TORCH complex

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TORCH com·plex

(tōrch kom'pleks)
An acronymic term for a group of perinatal infections likely to cause fetal anomalies: toxoplasmosis, other infections, rubella, cytomegalovirus infection, and herpes simplex.
Medical Dictionary for the Health Professions and Nursing © Farlex 2012
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Should we expand the TORCH complex?: a description of clinical and diagnostic aspects of selected old and new agents.
We recommend that all antenatal cases with BOH be routinely screened for TORCH complex as early diagnosis and appropriate intervention of these infections will help in proper management of these cases.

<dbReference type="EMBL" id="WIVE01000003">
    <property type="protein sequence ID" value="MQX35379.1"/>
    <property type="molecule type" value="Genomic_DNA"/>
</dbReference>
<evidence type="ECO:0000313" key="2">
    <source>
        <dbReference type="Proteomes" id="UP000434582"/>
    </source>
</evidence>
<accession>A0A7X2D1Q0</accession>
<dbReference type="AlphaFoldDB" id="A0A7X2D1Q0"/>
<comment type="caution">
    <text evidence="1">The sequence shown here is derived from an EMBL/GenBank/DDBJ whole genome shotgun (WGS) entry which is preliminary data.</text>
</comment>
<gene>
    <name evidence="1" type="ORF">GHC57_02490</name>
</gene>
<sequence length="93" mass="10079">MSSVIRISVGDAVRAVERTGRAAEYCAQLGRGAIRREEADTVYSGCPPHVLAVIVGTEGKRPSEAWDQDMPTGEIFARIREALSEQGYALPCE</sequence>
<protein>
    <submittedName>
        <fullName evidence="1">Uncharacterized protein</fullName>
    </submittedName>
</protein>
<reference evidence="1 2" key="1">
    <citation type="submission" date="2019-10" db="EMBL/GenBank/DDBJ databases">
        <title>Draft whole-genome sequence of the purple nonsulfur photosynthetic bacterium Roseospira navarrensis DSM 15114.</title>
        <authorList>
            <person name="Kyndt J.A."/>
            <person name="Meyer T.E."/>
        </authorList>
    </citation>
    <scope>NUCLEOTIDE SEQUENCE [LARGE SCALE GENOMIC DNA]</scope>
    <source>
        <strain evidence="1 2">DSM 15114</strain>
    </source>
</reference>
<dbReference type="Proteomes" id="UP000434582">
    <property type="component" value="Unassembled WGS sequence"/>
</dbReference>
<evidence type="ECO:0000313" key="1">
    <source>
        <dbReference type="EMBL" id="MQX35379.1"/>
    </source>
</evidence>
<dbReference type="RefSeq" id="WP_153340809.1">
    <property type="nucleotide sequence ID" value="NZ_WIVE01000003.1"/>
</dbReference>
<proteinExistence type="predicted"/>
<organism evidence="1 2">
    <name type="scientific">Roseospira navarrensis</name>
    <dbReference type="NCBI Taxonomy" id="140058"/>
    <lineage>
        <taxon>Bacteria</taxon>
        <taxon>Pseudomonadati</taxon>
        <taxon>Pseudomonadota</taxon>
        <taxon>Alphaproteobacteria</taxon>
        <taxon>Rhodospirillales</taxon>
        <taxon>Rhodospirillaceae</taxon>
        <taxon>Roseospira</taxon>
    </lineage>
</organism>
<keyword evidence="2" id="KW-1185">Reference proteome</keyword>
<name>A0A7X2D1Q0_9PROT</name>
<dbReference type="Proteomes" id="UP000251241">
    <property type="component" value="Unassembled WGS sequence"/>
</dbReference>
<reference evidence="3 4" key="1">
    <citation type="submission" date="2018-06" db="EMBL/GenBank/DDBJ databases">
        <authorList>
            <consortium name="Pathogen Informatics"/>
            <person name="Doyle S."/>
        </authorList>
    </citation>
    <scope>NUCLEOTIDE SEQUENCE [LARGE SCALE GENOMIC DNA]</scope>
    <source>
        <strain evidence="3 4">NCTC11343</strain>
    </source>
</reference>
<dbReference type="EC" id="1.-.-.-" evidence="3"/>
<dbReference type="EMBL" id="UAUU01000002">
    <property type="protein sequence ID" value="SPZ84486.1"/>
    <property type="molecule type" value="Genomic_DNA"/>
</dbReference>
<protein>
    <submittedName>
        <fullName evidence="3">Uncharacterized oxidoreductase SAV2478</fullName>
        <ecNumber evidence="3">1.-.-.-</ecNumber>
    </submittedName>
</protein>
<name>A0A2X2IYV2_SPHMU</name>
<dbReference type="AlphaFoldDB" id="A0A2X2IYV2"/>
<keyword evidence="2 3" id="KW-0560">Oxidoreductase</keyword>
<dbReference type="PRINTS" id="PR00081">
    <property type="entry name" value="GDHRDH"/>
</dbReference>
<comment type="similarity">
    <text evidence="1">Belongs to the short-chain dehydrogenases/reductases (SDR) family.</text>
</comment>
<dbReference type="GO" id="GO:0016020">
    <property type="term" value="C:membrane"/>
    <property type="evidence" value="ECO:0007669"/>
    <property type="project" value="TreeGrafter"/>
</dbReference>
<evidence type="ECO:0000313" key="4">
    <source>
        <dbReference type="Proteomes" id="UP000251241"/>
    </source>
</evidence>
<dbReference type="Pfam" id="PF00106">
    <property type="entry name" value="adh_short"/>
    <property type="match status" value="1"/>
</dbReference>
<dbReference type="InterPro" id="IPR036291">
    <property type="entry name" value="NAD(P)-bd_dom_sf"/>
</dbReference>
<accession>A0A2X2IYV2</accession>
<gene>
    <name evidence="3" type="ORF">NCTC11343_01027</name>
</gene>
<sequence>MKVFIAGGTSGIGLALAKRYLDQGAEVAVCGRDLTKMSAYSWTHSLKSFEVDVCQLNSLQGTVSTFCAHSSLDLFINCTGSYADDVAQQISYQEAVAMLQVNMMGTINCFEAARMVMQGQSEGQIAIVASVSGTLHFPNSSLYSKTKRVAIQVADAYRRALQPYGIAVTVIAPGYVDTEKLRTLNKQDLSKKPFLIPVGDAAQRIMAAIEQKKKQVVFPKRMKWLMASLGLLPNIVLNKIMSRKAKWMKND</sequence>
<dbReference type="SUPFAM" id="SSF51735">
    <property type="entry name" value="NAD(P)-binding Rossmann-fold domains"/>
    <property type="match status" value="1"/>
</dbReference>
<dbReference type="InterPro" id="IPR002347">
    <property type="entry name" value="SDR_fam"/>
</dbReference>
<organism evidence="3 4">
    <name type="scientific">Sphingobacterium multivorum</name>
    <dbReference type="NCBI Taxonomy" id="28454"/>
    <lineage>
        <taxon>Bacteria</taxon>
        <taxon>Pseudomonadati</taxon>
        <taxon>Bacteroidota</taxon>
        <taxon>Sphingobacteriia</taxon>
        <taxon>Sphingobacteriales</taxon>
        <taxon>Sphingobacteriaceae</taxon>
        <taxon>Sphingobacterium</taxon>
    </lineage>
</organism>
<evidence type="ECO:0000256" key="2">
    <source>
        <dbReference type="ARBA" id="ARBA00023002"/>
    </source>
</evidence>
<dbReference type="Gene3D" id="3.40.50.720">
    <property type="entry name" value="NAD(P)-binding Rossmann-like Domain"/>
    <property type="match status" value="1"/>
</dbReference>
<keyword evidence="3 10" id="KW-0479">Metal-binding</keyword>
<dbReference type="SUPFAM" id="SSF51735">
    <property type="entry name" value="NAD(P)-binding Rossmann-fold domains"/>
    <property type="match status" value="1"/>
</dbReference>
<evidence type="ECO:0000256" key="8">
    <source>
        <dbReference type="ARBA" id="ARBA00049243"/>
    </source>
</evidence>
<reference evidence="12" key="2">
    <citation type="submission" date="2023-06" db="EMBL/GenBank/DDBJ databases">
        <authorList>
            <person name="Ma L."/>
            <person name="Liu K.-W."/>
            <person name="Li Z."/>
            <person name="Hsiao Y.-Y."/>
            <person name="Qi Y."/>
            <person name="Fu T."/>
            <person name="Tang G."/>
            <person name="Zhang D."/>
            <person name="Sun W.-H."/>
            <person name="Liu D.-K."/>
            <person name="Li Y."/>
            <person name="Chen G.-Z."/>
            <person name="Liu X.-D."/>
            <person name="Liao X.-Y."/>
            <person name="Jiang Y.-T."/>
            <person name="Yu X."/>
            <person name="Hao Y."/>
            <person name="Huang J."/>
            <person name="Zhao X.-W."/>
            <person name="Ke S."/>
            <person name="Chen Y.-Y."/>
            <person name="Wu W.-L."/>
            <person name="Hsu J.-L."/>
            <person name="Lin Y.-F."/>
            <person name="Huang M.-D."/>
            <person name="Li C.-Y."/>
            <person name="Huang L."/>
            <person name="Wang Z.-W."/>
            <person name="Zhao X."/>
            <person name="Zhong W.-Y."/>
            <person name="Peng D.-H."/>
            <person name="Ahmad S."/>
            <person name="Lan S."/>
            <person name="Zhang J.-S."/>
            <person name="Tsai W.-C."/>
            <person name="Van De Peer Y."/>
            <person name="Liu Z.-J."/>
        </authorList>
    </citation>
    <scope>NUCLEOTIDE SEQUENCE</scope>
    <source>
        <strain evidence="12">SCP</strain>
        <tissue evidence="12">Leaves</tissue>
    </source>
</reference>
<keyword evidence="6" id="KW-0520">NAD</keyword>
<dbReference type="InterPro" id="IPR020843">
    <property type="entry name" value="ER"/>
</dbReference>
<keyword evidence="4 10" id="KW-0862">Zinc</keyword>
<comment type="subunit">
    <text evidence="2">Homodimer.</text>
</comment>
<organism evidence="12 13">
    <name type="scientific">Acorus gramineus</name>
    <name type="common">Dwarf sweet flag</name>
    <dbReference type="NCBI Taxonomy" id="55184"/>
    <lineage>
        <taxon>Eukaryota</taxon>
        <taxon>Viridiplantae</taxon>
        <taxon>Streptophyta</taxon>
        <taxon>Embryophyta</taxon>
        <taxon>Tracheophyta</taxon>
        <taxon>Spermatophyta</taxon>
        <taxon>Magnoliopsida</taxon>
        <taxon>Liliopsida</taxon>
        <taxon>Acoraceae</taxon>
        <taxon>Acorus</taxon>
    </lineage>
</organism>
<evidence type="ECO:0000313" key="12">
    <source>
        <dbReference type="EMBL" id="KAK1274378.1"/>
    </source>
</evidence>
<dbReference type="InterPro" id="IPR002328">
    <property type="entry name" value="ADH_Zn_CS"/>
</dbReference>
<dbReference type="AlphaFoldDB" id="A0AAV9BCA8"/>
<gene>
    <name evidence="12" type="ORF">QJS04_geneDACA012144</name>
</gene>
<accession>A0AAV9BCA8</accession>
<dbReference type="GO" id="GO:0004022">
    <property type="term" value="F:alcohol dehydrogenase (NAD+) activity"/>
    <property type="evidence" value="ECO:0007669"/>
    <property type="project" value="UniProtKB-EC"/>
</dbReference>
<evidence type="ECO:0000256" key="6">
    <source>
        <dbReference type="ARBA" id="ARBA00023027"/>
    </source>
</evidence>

The prenatal and perinatal infections, falling under the designation of TORCH complex (Nickerson et al., 2012) (also known as STORCH, TORCHES, or the TORCH infections), are a medical acronym for a set of perinatal infections (Maldonado et al., 2011), i.e., infections that are passed from a pregnant woman to her fetus.
Many sensitive and specific tests are available for serological diagnosis of TORCH complex (Stern and Tacker, 1973); however, ELISA test is more routinely used for its sensitivity.